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MMS1 and the repair of replication-dependent DNA damage in saccharomyces cerevisiae



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In an effort to characterize DNA alkylation repair, a series of yeast mutants were isolated that are sensitive to killing by the monofunctional DNA alkylating agent methyl methanesulfonate (MMS) but not by UV or X radiation (Prakash and Prakash, 1977, Genetics 86: 33-55). Our laboratory cloned and sequenced one of the corresponding genes, MMS1. The mms1Δ mutant is sensitive to MMS, as well as to a variety of other DNA alkylating agents. Contrary to what was reported for the mms1-1 mutant, mms1Δ cells do display a minor sensitivity to killing by UV and ionizing radiation. The mms1Δ mutant displays a RAD9-dependent slow growth phenotype, as well as an abnormal cellular morphology shared by recombination-defective mutants. mms1Δ mutants show an elevated level of spontaneous DNA damage and genomic instability, as indicated by hyperrecombinant and mutator phenotypes, and an elevated basal level expression of DNA damage-inducible genes. Epistasis analysis showed that MMS1 is not a member of the base excision, nucleotide excision, or postreplication repair pathways. Rather, rad52Δ, defective for recombination, is epistatic to mms1Δ for MMS-sensitivity. This was surprising, since all known RAD52 group mutants are extremely γ-sensitive, whereas mms1Δ cells are not. It is hypothesized that MMS can induce replication-dependent double strand breaks, while the double strand breaks induced by γ radiation are considered to be replication-independent. It was therefore proposed that Mms1 is required for the repair of replication-dependent DNA strand breaks. In support of this, mms1Δ cells were shown to be sensitive to killing by treatments known to induce replication-dependent DNA strand breaks, such as camptothecin, hydroxyurea, and incubation of a cdc2-2 strain at the restrictive temperature. Not only is rad52Δ epistatic to mms1Δ for MMS-sensitivity, but this relationship holds true for camptothecin sensitivity as well. Together these results implicate Mms1 in the Rad52-dependent repair of replication-dependent DNA strand breaks, and provide evidence for a postreplication repair-independent mechanism for the repair of DNA damage incurred during S phase of the cell cycle.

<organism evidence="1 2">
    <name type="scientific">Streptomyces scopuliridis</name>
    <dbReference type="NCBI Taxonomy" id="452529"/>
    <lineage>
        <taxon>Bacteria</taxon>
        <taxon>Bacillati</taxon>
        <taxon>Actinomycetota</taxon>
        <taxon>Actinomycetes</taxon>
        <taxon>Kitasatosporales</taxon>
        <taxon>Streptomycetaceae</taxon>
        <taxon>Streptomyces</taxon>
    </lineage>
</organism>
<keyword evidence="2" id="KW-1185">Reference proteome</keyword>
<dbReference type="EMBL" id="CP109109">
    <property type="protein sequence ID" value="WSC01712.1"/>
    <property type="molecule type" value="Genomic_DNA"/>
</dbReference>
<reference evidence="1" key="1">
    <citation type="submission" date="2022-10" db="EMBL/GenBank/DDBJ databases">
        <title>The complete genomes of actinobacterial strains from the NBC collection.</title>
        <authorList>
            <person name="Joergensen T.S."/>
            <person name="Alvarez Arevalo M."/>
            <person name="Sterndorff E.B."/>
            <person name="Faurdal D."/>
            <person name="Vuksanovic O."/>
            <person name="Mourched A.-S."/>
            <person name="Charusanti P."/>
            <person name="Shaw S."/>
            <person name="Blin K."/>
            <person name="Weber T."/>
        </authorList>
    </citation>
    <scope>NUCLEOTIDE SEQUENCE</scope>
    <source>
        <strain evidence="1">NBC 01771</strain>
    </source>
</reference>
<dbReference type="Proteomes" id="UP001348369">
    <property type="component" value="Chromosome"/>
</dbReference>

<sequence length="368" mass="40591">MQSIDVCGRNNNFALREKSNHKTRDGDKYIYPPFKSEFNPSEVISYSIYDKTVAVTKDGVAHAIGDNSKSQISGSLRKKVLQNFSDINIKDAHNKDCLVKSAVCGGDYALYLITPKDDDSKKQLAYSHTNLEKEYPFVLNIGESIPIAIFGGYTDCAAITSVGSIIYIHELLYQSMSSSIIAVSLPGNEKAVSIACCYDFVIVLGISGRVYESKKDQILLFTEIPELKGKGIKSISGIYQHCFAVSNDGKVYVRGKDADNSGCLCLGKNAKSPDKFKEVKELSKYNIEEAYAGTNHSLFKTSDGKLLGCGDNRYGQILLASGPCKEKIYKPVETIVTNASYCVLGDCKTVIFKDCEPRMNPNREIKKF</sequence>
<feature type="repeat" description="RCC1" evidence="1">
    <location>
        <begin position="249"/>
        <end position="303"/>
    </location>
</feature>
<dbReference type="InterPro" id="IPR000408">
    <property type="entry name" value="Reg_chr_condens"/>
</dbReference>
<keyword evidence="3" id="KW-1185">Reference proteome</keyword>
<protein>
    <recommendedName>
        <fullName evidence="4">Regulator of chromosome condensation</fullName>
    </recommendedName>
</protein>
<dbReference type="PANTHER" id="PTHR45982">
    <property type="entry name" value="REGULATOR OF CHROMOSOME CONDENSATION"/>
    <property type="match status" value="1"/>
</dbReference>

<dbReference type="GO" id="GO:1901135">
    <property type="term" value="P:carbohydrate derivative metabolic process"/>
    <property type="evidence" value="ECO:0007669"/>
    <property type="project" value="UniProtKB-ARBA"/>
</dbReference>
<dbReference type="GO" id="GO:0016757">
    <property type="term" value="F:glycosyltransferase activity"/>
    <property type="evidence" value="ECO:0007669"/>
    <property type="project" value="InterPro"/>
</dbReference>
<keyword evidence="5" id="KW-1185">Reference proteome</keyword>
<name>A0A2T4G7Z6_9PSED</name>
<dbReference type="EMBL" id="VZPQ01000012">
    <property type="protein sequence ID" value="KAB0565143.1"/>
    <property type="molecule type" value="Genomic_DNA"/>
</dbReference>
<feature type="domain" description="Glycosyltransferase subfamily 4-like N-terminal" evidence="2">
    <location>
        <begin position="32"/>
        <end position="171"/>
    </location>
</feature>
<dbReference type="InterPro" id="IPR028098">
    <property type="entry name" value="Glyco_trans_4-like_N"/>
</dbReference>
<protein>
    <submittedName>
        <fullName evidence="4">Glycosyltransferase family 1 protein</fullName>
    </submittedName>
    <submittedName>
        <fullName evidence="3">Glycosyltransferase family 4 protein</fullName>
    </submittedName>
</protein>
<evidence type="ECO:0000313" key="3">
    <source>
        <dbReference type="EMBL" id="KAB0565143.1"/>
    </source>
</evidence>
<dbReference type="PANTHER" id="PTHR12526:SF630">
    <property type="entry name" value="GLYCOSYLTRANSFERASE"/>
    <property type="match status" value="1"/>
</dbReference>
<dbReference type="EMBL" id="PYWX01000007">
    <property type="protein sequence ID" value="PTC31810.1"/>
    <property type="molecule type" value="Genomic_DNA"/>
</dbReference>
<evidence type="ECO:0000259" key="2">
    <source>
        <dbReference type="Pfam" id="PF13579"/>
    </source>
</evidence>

Doctor of Philosophy (Ph.D.)


Microbiology and Immunology


Microbiology and Immunology




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